Hans Maes

As a young political leader, Hans Maes is deeply optimistic about the potential for communities to draw strength from the diverse backgrounds, beliefs, and cultures of its members. Through his work in government and through ongoing conversations with anyone who can offer him new perspectives and insight, Hans hopes to play a role in creating communities that celebrate diversity in all forms. As a participant in the International Visitor Leadership Program through the U.S. Embassy in Belgium, he travelled to the U.S. to learn more about how political systems work and serve their constituents.

About Hans “Seeing the world that way, experiencing the world, makes me a better person.”

Hans’ daily life is steeped in politics – he wouldn’t have it any other way. “Politics is definitely my main passion. That’s without any doubt.” In addition to working as a parliamentary assistant to a federal member of Parliament, Hans serves as president of the youth wing of the Flemish Liberal Party.

Hans hopes his work can help bring positive change to many people, even to those beyond his local community. “My hopes and dreams are obviously a better society in Belgium, in Europe, in the world in general, where individuals can be who they want to be, and can become who they want to become, and can love whomever they want to love, and basically be free,” Hans says. “As a liberal, that goes to the very core of what I believe in and I want to actively build on that.”

An Enriching Opportunity

New experiences expand a leader’s skills and natural talents, Hans believes. As a participant in the International Visitors Leadership Program (IVLP) through the U.S. Embassy to Belgium, he appreciated the chance to visit the U.S. during the 2018 midterm elections and to gain first-hand knowledge of the U.S. political system. “They took us all across the country, had us speak with people from all walks of life, both within politics and outside, to learn more about the way elections are conducted in the United States, the way people view politics – the way people experience politics,” he explains. “Just to watch the election, to see it happening on the spot and see the aftermath and the consequences of those people who were elected – it was really very interesting, a very informative experience.”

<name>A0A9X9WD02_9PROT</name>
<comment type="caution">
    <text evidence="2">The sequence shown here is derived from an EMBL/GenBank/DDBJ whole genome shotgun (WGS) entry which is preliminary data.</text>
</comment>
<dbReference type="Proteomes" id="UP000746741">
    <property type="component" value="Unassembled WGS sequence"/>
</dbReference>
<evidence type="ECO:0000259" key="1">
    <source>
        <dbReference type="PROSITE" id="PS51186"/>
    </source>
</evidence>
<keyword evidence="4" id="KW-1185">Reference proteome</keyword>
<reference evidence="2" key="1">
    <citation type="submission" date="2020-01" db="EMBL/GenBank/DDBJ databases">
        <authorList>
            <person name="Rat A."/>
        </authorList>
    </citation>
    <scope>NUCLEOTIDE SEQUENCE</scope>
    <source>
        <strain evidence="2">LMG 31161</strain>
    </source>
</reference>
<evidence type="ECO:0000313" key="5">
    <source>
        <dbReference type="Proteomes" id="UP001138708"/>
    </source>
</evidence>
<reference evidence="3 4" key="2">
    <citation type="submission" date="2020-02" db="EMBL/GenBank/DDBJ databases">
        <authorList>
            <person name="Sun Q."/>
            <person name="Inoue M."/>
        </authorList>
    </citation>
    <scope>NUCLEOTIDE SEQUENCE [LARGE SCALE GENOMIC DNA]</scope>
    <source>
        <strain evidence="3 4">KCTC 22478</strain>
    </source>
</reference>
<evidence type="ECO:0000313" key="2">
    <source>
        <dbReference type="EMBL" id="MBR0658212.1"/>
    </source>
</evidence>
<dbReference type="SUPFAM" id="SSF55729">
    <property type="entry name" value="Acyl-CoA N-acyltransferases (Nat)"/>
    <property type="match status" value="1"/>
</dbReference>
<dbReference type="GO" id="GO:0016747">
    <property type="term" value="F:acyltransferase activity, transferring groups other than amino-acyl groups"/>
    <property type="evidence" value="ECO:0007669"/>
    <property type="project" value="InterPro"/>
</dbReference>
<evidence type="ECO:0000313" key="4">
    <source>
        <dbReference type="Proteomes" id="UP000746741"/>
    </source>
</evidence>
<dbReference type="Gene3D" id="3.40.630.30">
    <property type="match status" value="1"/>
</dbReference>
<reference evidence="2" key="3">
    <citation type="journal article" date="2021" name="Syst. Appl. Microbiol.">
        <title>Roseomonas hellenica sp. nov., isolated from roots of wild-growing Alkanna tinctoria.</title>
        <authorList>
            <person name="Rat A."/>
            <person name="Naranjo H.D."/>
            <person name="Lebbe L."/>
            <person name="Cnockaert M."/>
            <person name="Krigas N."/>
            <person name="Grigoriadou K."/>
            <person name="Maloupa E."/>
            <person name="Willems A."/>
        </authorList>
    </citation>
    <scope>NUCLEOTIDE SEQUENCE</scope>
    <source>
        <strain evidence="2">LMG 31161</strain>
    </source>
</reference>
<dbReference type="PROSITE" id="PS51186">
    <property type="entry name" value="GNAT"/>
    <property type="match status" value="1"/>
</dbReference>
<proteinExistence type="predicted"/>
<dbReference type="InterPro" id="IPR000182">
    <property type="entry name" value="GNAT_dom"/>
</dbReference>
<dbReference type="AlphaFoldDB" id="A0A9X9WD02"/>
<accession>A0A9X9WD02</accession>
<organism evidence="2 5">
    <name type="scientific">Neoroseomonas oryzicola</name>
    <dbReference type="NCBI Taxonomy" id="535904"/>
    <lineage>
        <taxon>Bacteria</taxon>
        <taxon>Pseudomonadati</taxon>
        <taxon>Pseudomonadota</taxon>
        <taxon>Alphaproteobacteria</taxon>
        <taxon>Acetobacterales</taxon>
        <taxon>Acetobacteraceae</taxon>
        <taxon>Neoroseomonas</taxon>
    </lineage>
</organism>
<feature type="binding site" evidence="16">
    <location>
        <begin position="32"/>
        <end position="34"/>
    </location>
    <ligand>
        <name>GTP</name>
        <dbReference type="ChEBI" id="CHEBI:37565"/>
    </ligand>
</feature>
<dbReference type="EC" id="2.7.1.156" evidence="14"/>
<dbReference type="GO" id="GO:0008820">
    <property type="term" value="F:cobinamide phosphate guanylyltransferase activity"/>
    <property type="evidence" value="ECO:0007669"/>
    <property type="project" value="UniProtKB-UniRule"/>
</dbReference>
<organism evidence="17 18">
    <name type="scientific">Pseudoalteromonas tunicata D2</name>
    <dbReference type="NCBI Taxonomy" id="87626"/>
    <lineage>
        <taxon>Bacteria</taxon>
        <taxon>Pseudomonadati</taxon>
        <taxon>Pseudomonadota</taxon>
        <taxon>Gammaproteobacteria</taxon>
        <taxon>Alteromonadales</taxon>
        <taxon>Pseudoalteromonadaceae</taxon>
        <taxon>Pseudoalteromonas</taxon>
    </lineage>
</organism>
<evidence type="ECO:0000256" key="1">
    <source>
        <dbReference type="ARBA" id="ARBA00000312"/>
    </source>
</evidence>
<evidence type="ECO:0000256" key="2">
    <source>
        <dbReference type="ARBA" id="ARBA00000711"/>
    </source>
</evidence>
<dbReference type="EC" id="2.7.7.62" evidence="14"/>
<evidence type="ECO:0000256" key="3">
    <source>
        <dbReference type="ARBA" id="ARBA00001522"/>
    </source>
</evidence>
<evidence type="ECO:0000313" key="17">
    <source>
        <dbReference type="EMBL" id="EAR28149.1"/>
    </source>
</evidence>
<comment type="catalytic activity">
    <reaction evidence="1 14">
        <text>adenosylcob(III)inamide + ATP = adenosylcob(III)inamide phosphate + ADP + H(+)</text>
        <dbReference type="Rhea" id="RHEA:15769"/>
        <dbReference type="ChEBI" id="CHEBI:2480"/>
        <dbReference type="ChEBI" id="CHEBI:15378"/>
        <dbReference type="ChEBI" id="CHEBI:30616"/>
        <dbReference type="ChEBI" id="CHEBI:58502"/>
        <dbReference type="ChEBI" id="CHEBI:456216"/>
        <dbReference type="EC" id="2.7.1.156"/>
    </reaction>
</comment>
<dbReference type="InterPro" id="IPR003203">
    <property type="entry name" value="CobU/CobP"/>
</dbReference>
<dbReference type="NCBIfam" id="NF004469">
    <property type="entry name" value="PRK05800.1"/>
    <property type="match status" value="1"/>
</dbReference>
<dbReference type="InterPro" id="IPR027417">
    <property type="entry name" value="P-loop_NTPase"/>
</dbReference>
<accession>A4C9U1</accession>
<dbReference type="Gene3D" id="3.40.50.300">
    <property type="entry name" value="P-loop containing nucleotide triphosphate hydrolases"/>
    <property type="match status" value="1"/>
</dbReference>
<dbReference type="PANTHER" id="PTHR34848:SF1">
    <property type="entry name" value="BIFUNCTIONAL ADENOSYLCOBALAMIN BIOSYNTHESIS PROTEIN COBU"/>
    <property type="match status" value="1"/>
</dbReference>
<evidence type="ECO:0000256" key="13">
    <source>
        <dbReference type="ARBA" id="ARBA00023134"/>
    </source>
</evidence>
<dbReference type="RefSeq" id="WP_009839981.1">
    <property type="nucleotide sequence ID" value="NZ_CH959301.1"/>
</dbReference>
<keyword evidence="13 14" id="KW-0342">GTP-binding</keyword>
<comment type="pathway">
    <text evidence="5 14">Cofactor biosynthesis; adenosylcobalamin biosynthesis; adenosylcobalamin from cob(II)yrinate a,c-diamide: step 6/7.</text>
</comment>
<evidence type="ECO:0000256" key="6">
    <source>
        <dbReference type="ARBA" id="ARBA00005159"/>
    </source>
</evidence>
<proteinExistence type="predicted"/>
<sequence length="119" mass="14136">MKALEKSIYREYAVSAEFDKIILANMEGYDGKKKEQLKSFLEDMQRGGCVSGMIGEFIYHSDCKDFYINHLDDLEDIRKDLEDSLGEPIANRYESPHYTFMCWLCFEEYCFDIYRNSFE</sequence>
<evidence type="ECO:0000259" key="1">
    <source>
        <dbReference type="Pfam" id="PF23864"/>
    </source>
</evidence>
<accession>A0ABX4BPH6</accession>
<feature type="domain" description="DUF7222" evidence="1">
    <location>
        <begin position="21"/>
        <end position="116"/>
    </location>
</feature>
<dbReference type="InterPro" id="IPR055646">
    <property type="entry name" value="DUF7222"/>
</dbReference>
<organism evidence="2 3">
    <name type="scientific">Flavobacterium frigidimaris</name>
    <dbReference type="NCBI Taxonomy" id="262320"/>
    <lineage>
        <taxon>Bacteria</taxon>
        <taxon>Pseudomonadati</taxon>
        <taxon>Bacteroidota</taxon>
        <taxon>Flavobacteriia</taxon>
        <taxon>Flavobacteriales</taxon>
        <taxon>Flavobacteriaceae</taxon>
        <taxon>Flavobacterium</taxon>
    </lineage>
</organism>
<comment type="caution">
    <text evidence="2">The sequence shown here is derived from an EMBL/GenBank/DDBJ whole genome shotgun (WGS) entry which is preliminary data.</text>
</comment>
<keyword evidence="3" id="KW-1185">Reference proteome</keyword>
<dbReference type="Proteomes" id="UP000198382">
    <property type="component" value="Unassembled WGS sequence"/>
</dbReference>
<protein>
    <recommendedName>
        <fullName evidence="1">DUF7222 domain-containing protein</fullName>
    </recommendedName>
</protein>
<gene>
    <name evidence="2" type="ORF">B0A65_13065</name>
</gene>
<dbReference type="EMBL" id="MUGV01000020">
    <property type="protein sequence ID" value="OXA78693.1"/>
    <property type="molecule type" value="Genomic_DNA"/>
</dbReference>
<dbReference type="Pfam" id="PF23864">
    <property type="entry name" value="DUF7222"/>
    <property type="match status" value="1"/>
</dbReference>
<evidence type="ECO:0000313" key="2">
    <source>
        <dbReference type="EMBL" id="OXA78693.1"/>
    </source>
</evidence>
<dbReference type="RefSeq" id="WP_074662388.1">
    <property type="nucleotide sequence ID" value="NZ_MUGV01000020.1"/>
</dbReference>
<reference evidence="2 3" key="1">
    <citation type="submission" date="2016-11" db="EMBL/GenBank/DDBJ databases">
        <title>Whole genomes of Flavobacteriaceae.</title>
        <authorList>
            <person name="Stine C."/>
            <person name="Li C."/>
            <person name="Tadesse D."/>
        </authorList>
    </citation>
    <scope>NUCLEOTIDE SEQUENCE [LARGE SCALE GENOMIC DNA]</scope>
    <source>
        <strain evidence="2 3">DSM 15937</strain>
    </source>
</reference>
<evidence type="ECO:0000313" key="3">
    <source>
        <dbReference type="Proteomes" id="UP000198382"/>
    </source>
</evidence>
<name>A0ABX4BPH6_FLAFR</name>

I consider myself to be a global citizen.

“It’s enriching to look abroad and to broaden your horizon,” Hans says. Studying the U.S. political system through the IVLP allowed Hans to gain a deeper understanding of his own political world. “The comparison between Belgian federalism and U.S. federalism is really interesting because the U.S. is slowly moving from a confederacy towards a more unitary state, whereas Belgium is sort of moving in the opposite direction,” he observes. “It’s interesting to see what results from these trends, their consequences on society in general, and on the way the elections are conducted.”

Building Stronger Communities

Nurturing a global perspective is crucial to being an effective leader, Hans believes. He finds inspiration in the words of German explorer and scientist Alexander von Humboldt: “The most dangerous worldview is the worldview of those who haven’t viewed the world.”

Diversity – in areas including culture, ethnicity, and identity – makes Hans hopeful for the future. He not only appreciates the diverse nationalities found in his hometown of Antwerp, but in Belgium, Europe, and beyond. “I really like to travel, I really like speaking with people from abroad, hearing different opinions and different perspectives, and because I think I can learn from that.” Though problems can arise when people’s differences clash, Hans believes “those problems can be overcome if you actively build your community, if you actively encourage citizens to live together. That’s the way I see the future.”

Hans’ faith in the power of communities is steadfast. “I’m an optimist, I’m a very hopeful person and when it comes to diversity and living together with people from different religions or ethnicities. I think that it will take time and it will take work, but eventually I think we’ll live together in harmony.”

“Every time I speak with somebody who has a different perspective, I learn.”

More stories